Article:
Press release

British students challenged to ‘shape the future’

This was published under the 2010 to 2015 Conservative and Liberal Democrat coalition government

Schoolchildren across the UK are being invited to put their best ideas forward on how the government can make life better for girls and women.

Photo: Lindsay Mgbor / DFID
Photo: Lindsay Mgbor / DFID

Young people with fresh ideas and the desire to make the world a better place are being invited to make their voices heard to ministers through the second annual ‘Shape The Future’ competition.

Last year’s successful contest drew a great response from pupils who were invited to draw up their own set of global development goals from 2015 when the current set expires. The winning team travelled to central London to present their entry to Bill Gates, government ministers and development experts.

This year, boys and girls aged 11-16 are being challenged to come up with their most innovative ideas for transforming everyday life for girls and women around the world, currently marked by child and early forced marriage, lack of education and the daily threat of violence.

Entries can be submitted as videos, audio blogs or presentations and finalists will have the chance to present their ideas in the run up to a major summit to tackle female genital mutilation (FGM) and child and early forced marriage, which will be hosted by the Prime Minister this summer in London.

Justine Greening said:

If you are born a girl in the developing world you are less likely to go to school, get a job or have a bank account. Millions cannot even choose who they marry or when to have children.

But the future can be different. Building on the success of last year, this competition gives British boys and girls the chance to tell us what they want the future to look like and I hope that as many as possible take up this opportunity.

Girls and women in many countries across the globe face serious obstacles – from access to education and work to the threat of violence and rape. This competition will help British students better understand these challenges.

The UK government is helping millions of the world’s poorest girls and women go to school, access modern methods of contraception and give birth safely, and is working to drive issues like female genital mutilation and early and forced marriage up the global agenda.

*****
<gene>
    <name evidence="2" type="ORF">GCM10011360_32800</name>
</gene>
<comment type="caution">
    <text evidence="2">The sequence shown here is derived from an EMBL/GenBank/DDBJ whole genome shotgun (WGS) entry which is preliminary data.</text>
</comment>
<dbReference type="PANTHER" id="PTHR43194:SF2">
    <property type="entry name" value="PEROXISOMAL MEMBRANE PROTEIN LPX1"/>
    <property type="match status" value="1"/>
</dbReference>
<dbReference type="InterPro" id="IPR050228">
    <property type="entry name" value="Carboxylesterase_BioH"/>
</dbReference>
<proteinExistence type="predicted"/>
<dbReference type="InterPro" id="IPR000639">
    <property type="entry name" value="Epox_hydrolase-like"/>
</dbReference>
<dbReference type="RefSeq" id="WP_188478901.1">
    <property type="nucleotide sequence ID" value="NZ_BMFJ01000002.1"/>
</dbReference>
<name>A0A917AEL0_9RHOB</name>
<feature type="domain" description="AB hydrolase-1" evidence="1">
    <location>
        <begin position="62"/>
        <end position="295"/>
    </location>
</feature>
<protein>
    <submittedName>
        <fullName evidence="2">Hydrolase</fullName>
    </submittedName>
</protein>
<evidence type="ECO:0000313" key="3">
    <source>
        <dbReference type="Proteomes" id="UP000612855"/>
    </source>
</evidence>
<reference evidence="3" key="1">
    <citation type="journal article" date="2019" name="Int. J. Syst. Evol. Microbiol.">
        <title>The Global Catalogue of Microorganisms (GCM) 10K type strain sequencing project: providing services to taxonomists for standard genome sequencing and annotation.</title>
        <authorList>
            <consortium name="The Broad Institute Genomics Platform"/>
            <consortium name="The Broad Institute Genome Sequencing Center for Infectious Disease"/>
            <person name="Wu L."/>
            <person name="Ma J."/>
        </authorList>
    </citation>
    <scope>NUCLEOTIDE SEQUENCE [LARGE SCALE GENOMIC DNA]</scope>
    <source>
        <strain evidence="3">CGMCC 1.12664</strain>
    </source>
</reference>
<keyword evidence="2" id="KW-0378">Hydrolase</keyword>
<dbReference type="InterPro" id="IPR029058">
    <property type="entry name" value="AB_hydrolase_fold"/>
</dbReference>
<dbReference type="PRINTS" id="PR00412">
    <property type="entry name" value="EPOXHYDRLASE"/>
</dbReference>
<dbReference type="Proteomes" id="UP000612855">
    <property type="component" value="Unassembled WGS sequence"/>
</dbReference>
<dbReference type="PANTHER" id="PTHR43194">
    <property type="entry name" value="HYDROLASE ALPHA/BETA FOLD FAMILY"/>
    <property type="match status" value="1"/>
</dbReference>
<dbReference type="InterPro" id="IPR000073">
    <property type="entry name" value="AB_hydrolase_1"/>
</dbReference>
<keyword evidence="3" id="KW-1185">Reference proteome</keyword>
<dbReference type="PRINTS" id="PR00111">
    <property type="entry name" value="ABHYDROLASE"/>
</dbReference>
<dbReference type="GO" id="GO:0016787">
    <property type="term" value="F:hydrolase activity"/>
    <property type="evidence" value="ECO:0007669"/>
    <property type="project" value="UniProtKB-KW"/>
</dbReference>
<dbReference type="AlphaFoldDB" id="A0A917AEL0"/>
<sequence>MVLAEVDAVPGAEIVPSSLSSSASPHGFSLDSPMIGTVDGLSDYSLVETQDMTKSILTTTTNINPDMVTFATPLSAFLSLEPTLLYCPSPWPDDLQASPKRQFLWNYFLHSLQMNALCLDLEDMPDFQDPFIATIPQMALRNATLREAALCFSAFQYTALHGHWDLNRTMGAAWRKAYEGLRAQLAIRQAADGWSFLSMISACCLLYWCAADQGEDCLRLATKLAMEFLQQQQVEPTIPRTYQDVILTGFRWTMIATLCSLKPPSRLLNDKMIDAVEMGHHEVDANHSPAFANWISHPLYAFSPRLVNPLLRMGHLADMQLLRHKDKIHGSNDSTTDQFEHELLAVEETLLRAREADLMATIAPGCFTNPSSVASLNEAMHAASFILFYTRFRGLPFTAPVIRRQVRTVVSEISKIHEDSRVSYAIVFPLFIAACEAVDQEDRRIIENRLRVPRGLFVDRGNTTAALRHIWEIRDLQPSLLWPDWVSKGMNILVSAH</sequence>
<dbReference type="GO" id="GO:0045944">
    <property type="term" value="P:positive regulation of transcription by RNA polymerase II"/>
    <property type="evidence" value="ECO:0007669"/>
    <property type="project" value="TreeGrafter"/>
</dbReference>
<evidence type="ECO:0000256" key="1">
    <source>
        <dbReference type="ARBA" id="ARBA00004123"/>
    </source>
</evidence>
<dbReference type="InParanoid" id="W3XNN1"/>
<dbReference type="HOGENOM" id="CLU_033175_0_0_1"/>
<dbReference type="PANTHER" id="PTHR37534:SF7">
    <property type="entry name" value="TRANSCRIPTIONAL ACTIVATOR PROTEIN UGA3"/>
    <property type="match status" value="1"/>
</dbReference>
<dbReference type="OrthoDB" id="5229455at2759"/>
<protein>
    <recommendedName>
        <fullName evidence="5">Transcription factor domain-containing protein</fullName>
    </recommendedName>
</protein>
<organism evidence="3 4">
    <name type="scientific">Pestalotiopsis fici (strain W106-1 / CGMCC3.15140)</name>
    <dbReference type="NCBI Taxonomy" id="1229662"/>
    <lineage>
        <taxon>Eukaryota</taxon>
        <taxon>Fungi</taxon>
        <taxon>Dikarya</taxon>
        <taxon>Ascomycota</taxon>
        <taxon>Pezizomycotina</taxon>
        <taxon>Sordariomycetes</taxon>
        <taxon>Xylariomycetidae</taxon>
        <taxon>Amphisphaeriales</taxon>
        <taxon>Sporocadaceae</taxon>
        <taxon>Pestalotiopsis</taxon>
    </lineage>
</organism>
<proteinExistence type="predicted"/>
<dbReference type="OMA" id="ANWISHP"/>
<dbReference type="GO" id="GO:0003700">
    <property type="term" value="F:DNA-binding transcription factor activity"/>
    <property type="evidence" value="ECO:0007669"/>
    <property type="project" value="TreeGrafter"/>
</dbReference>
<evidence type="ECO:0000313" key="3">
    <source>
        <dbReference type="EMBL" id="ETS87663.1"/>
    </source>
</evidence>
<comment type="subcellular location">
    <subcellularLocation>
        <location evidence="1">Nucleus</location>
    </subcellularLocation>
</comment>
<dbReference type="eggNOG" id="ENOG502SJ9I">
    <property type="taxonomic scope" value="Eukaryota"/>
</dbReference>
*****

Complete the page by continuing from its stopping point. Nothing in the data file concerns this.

Hundreds of students got involved in last year’s competition, Shape the Future 2013, which asked them to present their ideal set of development goals for tackling poverty:

  • Last year’s competition winners Caroline Chisholm School in Northampton presented their new set of goals called ‘High 5ive: It’s Time to Change’ to Bill Gates. Their video entry focused on five areas: ‘Eliminate don’t Discriminate’, ‘Sharing is Caring’, ‘Happy and Healthy’, ‘Sowing the Seed’, and ‘Peace and Power’.
  • Runners-up Cirencester Deer Park School in Gloucestershire used the letters in ‘FREEDOM’ to spell out their new goals: Food equality, Role of developed country, Educational opportunity, Environmental sustainability, Development index, Oceania, and Medicine.
  • Hutchesons’ Grammar School in Glasgow set their video entry on 1 January 2016 – they assessed the Millennium Development Goals’ success and recommended a new set of goals, to include Human Rights and Fairtrade.
  • Reigate School in Surrey came up with two new development goals: ‘Trade’ and ‘A Safer World’.
  • The team at St Bede’s School in Surrey used the existing Millennium Development Goals and some new ideas to develop a set of goals focusing on Health, Education, Equality, Environment and Security.

Notes to editors

  1. Schools have until Monday 23 June to submit their entries. Presentations can in any format, for example a video, audio blog or PowerPoint™
  2. For more information and to enter the competition, visit www.globaldimension.org.uk/news/item/19188

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Published 30 April 2014